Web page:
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An angler had an ‘emotional’ moment after reeling in what's thought to be the largest halibut ever caught by a Brit.
Paul Stevens, 45, caught a 7.5ft-long fish weighing approximately 400lbs (29 stone) – that’s the same as an American black bear – from the seabed while exploring off the coast of northern Norway.
Because the fish was too huge to haul on board, Stevens had to brave the chilly water to pose for a photo alongside the beast, before later unhooking it to release it unharmed.
A halibut that size is likely to be aged between 70 and 90 years old, according to estimations, and is believed to be the biggest catch by a British angler.
While it is still more than 100lbs shy of the world record, which stands at 513lbs, the impressive catch proved to be poignant for Norwich-based Stevens.
He said: “It was a bit emotional because I have spent a lot of years trying to catch a fish like that.”
Stevens had been enjoying some downtime half a mile from shore at the Lofoten Islands when he decided to use some dead coalfish as bait, which ended up doing the trick.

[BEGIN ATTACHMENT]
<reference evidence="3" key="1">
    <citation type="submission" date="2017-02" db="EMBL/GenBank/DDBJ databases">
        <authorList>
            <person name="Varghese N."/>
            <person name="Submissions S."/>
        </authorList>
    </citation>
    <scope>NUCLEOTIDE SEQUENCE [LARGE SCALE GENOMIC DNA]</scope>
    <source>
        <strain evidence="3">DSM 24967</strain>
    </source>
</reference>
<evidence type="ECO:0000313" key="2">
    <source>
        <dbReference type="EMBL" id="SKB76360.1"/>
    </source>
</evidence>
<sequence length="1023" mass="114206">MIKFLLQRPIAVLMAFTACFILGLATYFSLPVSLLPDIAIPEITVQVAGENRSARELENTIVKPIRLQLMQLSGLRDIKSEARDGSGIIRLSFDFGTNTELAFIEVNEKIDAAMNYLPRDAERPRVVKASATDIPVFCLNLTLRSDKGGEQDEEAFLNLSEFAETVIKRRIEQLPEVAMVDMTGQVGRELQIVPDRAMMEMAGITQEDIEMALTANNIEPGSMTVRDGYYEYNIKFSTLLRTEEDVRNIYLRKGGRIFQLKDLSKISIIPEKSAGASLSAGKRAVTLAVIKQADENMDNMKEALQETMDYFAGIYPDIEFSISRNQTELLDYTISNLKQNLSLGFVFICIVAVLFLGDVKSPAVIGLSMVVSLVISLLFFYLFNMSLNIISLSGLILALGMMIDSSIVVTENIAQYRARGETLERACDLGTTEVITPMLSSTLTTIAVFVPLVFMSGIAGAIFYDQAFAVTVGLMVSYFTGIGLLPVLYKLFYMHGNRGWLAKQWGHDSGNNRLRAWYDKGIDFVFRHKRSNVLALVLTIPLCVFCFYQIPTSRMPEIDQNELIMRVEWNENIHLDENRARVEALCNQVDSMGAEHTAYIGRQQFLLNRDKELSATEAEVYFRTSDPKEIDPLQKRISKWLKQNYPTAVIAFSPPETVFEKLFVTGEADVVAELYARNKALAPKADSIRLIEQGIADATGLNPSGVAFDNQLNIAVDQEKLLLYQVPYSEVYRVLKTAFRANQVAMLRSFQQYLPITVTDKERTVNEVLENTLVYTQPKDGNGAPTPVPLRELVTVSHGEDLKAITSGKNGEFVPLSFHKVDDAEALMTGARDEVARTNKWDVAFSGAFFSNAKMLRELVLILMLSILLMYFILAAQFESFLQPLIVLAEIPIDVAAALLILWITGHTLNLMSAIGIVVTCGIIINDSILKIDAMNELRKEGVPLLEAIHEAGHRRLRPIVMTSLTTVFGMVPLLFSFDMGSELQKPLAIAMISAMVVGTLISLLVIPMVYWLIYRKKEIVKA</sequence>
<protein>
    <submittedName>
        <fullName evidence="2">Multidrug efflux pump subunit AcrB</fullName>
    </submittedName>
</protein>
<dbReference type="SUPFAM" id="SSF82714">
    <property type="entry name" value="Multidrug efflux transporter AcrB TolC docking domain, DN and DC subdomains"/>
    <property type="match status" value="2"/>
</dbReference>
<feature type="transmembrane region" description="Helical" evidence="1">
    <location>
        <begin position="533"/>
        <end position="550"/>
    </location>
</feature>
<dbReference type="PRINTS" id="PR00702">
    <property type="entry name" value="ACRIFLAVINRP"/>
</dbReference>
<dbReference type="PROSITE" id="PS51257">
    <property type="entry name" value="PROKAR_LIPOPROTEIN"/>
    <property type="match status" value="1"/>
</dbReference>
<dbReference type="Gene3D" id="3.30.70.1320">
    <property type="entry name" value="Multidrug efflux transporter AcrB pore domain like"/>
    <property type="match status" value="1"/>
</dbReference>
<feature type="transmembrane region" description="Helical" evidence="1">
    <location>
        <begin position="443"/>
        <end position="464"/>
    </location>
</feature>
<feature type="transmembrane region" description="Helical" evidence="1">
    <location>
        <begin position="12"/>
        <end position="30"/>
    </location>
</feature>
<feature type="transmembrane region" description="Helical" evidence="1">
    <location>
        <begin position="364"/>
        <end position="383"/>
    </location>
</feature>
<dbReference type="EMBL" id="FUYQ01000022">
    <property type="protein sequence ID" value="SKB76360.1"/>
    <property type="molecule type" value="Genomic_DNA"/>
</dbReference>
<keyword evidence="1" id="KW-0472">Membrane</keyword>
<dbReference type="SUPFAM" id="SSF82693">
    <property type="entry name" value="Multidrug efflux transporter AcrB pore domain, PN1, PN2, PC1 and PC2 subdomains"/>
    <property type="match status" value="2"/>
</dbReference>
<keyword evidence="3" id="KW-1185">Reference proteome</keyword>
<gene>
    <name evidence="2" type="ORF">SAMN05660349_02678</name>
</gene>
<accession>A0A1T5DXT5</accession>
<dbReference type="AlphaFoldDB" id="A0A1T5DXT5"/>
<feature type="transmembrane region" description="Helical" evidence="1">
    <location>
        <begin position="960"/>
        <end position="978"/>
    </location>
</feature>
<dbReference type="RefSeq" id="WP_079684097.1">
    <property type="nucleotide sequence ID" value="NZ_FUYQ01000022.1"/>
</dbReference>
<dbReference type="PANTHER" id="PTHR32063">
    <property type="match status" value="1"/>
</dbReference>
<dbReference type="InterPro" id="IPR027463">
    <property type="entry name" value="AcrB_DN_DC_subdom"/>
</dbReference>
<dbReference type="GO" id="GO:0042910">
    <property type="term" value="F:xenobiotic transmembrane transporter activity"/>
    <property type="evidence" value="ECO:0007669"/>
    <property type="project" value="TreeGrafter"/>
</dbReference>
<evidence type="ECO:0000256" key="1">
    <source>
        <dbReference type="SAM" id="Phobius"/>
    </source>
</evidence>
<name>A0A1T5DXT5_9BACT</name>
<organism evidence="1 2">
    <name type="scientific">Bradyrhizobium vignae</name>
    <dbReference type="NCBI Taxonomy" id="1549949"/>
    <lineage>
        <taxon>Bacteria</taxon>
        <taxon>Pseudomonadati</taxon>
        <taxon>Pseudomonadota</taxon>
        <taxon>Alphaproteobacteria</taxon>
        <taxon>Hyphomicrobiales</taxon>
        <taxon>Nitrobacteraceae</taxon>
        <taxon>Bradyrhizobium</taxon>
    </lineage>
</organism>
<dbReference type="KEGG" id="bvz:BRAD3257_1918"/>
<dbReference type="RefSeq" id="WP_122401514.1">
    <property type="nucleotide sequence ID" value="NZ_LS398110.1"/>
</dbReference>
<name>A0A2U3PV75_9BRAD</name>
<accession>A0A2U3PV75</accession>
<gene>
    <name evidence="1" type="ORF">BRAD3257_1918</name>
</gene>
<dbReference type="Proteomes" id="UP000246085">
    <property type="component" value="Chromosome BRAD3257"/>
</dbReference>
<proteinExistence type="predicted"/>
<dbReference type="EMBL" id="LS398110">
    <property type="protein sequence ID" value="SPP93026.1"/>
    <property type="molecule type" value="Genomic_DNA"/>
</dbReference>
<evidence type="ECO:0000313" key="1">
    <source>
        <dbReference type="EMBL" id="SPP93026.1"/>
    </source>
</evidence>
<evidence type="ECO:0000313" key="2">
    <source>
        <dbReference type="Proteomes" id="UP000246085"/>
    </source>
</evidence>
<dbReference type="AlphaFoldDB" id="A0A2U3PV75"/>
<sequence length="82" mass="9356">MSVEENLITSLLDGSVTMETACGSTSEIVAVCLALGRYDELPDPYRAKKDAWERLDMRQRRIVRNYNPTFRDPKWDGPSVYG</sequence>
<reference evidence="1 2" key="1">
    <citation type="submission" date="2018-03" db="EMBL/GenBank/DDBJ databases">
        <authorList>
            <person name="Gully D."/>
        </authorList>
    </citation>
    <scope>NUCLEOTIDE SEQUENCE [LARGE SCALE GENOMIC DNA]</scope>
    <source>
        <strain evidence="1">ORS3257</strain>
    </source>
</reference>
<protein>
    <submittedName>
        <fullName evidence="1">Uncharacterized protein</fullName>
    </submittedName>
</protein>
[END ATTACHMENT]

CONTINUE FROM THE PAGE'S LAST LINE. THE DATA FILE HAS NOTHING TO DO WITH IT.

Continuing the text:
He continued: “It dived three times and pulled the boat about half-a-mile. It took me 20 minutes to reel in but that's because I am an experienced angler.
“It could easily take others two hours.
“There is no way you could weigh a fish that size. There is a universal formula of taking the measurements of a big fish to calculate its weight which is what I did.
“I put it back afterwards. A fish that size is a breeding stock. A fish that size is between 70 to 90 years old as well.
“It was extremely hard work and it took me three days for my shoulders to recover.
“It was a bit emotional because I have spent a lot of years trying to catch a fish like that.”
The Atlantic halibut – or Hippoglossus hippoglossus – is the largest flatfish in the world.
Found in eastern and western parts of the North Atlantic, they can reach up to 15ft in length and weigh up to 700lbs.
The biggest halibut ever reeled in was caught back in 2013 by German angler Marco Liebenow, weighing 513lbs (37 stone).
According to FromNorway.com, legend has it that the fish was a personification of Balder, the Norse God for strength and wisdom – something that means fisherman treat halibut with respect.
“With her flat and strangely skewed body, this deep-sea giant can get as large as 3.5 meters and weigh as much as 300 kilos,” the website says.
“That's three big human males in one female fish. In comparison, the little male halibut only weighs up to 50 kilos.
“It’s no wonder catching a female halibut has been a test of manhood for centuries.”